Details from the wiretaps published by the opposition Social Democrats suggest that a tight circle of top officials influenced everything in society from media coverage to the appointment of judges. In one of the conversations, purportedly between the secret service chief Mijalkov and the editor Macedonia's largest TV station, the two men coordinate on media coverage of the arrest of an opposition politician, former Interior Minister Ljube Boskoski, after the elections in 2011.

"I told you I was going to start arresting people from Monday [June 6, 2011]," Mijalkov tells the journalist and adds that Boskoski will get eight years in prison. Boskoski was later sentenced to seven years.

In another conversation, Mijalkov then asks the owner of another TV station not to blur the footage of Boskoski's arrest, in order to "show him laying on the floor like a bull" and to humiliate him.

'That's great, but we have to make a list'

In another leaked conversation, Interior Minister Gordana Jankulovska and Gruevski's chief of staff, Martin Protuger, allegedly contemplate "cleansing" the state administration of opposition members. After Protuger informs Jankulovska that he is planning to "destroy" Boskoski's party, she replies: "That's great, but we have to make a list, Martin. We have to annihilate them all."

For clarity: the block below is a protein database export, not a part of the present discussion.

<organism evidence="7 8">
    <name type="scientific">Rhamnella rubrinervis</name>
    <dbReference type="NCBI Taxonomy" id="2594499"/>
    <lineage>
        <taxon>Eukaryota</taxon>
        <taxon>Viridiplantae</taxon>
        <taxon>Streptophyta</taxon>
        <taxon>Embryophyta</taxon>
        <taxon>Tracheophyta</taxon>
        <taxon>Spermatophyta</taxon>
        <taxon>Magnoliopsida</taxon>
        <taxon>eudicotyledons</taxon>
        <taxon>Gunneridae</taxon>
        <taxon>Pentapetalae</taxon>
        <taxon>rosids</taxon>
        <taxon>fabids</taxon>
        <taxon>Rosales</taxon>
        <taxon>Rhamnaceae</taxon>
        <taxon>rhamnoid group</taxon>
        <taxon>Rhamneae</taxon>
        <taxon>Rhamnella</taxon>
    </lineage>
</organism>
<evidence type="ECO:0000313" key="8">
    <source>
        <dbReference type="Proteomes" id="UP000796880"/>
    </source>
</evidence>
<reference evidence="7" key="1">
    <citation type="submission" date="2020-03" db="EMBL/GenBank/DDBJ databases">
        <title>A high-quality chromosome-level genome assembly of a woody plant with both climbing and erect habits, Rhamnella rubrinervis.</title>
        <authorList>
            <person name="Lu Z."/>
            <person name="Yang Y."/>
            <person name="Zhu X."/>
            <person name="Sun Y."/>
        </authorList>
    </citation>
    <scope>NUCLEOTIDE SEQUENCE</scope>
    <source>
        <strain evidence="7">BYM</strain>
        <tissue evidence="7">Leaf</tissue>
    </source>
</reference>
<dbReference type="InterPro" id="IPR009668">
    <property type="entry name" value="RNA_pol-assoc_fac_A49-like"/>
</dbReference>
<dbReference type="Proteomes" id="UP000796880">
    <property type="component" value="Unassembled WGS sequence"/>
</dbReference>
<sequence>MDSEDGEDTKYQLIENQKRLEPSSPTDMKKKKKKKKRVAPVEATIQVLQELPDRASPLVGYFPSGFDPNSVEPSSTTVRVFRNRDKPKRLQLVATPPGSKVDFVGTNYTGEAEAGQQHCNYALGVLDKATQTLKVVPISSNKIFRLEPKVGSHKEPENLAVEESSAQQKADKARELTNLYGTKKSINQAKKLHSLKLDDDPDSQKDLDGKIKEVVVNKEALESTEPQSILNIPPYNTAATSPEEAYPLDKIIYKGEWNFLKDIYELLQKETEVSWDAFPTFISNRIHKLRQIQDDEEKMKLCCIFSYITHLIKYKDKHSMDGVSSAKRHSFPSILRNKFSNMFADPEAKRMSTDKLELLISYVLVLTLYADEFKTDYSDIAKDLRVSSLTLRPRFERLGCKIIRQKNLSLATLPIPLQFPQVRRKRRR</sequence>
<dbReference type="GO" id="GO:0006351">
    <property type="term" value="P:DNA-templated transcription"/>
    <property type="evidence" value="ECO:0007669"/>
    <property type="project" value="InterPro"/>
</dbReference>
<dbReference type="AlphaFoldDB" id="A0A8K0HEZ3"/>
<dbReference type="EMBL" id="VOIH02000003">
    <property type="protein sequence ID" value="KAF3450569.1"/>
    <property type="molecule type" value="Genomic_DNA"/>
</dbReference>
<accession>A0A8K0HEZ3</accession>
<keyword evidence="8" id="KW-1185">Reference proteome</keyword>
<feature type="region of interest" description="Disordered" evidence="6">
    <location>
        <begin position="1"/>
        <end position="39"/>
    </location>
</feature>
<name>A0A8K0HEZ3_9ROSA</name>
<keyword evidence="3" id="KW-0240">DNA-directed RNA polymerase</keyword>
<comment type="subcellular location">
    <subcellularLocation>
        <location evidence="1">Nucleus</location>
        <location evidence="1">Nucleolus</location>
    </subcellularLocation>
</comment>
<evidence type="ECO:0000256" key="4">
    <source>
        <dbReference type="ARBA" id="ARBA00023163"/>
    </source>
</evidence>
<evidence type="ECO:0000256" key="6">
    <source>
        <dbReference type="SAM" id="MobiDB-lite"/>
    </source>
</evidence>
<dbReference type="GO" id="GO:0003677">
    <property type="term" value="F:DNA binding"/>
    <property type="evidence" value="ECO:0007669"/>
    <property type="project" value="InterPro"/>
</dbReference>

Other conversations published earlier appear to show how the government routinely interferes with the judiciary.

Prime Minister Gruevski in the foreground, former secret services chief Saso Mijalkov is stood behind him.
Gruevski and former secret service head Mijalkov (in the background) are at the center of the scandalImage: DW/P. Stojanov

The political situation in Macedonia has been unstable since the parliamentary elections held in April 2014. Opposition Social Democrats have been boycotting parliament, saying that the elections were rigged by the ruling conservative VMRO-DPMNE. This, coupled with the wiretapping allegations, has plunged the country into its worst crisis since the ethnic conflict in 2001 that ended with a peace agreement to provide greater rights for ethnic Albanians.

"Back in 2001, only a part of Macedonia's citizenry did not trust the institutions. Today, no one trusts them. Our state is clinically dead, in a deep coma and needs a [fresh] impulse that must come from outside," Nazim Rashidi, a Macedonian-Albanian analyst, told DW.